► As Jesse Paul writes for The Colorado Sun, health officials in Colorado are dealing with threats and vandalism as they work to protect Coloradans from COVID-19:
Joni Reynolds, the head of Gunnison County’s public health department, entered kind of a routine as the coronavirus crisis descended on Colorado earlier this year: Long hours. Sleepless nights. A police escort home.
A wave of threats over her efforts to keep her community safe amid the pandemic made her fear for her safety. There were also suspicious packages left outside her house and sent to her office, both of which were unsettling but weren’t dangerous.
“References to Nazism. Calling me Mrs. Hitler,” Reynolds said, recounting the contents of the hate mail she received. “Calling me vile names — curse words. Threatening harm to me, my family, my home. Assuring they would remove me from my job and take ‘all my worldly possessions.’”
Public health officials in every corner of Colorado have become the target of threats, vandalism and even attack ads in newspapers and on the radio as a result of their handling of the pandemic.
► CBS4 Denver reports on ongoing protests outside the ICE immigration facility in Aurora.
► Colorado Public Radio tries to fact check claims from the Trump administration that 900,000 jobs were “saved” in Colorado because of the Paycheck Protection Program (PPP):
It’s simply too early to say how jobs were impacted, leading to a flawed approach to interpreting the data, he said. The program is being run by the SBA, which hasn’t started accepting applications for forgiveness, according to [Tom] Terry. Information from that phase of the program will likely be available at the end of 2020, at the earliest, he said…
…In response to questions from CPR News about how the Colorado SBA calculated its job numbers, the district office said the “data is from summary information captured from PPP applications, as provided by clients and entered by lenders.”
“Approximately 900,000 jobs were reported, which was documented in SBA’s June 30 report summarizing PPP’s impact on Colorado small businesses and organizations,” a representative from the Colorado district office said in an emailed statement.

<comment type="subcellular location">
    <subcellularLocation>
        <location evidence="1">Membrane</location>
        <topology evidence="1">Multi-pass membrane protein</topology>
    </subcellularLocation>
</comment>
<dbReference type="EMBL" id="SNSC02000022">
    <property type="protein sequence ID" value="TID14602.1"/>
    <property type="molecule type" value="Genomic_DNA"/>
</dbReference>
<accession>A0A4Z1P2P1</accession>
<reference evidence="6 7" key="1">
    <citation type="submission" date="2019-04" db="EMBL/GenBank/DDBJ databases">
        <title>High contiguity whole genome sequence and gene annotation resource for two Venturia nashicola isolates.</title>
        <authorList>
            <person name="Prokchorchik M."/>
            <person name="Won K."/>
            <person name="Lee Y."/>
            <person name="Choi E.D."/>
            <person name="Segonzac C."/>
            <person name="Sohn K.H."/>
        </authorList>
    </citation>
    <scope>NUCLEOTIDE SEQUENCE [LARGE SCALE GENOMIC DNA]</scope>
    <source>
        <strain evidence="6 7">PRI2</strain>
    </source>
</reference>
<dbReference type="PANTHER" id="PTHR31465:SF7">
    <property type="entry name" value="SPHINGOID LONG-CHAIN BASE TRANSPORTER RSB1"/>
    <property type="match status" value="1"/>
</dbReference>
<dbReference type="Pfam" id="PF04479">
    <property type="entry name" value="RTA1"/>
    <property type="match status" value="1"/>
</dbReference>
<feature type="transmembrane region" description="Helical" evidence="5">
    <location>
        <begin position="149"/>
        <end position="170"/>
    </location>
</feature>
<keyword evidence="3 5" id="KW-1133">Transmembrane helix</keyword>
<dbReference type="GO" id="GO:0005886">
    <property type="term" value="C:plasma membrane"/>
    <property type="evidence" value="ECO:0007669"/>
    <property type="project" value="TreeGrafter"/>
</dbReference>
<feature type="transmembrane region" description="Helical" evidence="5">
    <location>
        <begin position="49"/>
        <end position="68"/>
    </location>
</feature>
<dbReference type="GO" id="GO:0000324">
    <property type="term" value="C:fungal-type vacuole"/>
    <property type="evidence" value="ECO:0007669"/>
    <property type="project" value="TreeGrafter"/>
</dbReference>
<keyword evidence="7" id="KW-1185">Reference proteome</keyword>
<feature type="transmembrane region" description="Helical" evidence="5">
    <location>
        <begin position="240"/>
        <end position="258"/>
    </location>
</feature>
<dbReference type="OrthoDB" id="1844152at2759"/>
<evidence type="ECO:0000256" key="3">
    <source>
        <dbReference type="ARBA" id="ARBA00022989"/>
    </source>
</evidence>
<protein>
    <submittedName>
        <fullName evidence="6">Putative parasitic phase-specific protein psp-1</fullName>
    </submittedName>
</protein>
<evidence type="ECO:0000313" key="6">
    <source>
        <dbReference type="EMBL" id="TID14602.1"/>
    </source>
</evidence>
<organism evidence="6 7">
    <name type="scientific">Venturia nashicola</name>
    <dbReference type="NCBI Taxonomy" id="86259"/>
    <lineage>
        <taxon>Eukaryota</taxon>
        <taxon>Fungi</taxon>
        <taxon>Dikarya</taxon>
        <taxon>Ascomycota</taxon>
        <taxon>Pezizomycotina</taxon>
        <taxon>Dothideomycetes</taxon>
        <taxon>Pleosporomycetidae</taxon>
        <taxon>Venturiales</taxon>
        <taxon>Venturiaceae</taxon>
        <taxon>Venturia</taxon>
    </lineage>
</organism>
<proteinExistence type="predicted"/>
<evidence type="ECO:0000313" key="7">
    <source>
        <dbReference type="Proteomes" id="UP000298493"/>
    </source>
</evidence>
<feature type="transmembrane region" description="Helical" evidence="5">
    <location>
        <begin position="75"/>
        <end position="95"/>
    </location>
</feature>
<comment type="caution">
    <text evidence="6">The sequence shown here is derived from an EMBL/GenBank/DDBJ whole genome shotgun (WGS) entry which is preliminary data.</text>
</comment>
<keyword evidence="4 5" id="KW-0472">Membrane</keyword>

Meanwhile, as CBS4 Denver reports, some Coloradans are still waiting for their federal stimulus checks.
► Ernest Luning reports on senior staff hires in Colorado for Democrat Joe Biden’s Presidential campaign.
► Regular readers of “The Big Line” won’t be surprised by this news: Colorado’s CO-6 is being shifted by national pundits from “Likely Democratic” to “Solidly Democratic.” Incumbent Rep. Jason Crow (D-Aurora) is a heavy favorite over former GOP State Party Chairman Steve House.
► We’ve definitely reached the point in which oil and gas lobbying interests in Colorado have completely given up on making halfway-credible arguments.
► Musical artists are boycotting Greenwood Village because of the city’s ridiculous decision to pre-emptively excuse police officers from bad behavior. Musicians and protestors are gathering tonight in Greenwood Village to draw attention to the city’s tone-deaf ordinance.
► As 9News explains, protests related to the Black Lives Matter movement did NOT actually lead to a surge in coronavirus cases.
► Appearing on NBC’s “Meet the Press” over the weekend, Gov. Jared Polis called the nationwide testing response to COVID-19 “a complete disgrace.”
► Experts are warning of a dire economic situation in the United States if Congress fails to take significant action on relief packages.
► Spoiler Alert: That’s House Minority Leader Patrick Neville in the screenshot below:
Pro-police folks tried to hold a #BackTheBlue rally in Denver and were met with opposing speech from BLM protesters. This screengrab from @michellemalkin’s live stream gives you an idea how that went. (Bonus points if you can ID the guy in orange.) #copolitics pic.twitter.com/wkWDxV9T7E
— Kyle Clark (@KyleClark) July 20, 2020
Your Daily Dose Of ¯\_(ツ)_/¯
► Former game show host and right-wing nutter Chuck Woolery was re-tweeted by President Trump last weekend when he went on a diatribe about how “everyone is lying” about the seriousness of COVID-19. A few days later, Woolery deleted his Twitter account after learning that his son had been diagnosed with COVID-19.
► It looked last week like Kanye West was not actually a candidate for U.S. President, but apparently he’s really making a go of it. West held a campaign event in South Carolina on Sunday that was beyond strange; Kanye quite clearly needs professional help to deal with whatever it is that swirls around inside his head.
► The Washington Post deems Sen. Cory Gardner (R-Yuma) to be completely full of shit about trying to preserve protections for pre-existing conditions:
Just like President Trump, these Republican senators say they support coverage guarantees for patients with preexisting health conditions. And just like Trump, their records show the opposite.
The president’s doublespeak — voicing support for these protections while asking the Supreme Court to strike them down — is spreading into some battleground Senate races this year.
It’s a classic case of buyer beware: Look under the hood of what Daines, Gardner and McSally are selling, and you’ll find a car without an engine. [Pols emphasis]
► The National Republican Senatorial Committee (NRSC) apparently has no problem with running awful political advertisements in Colorado.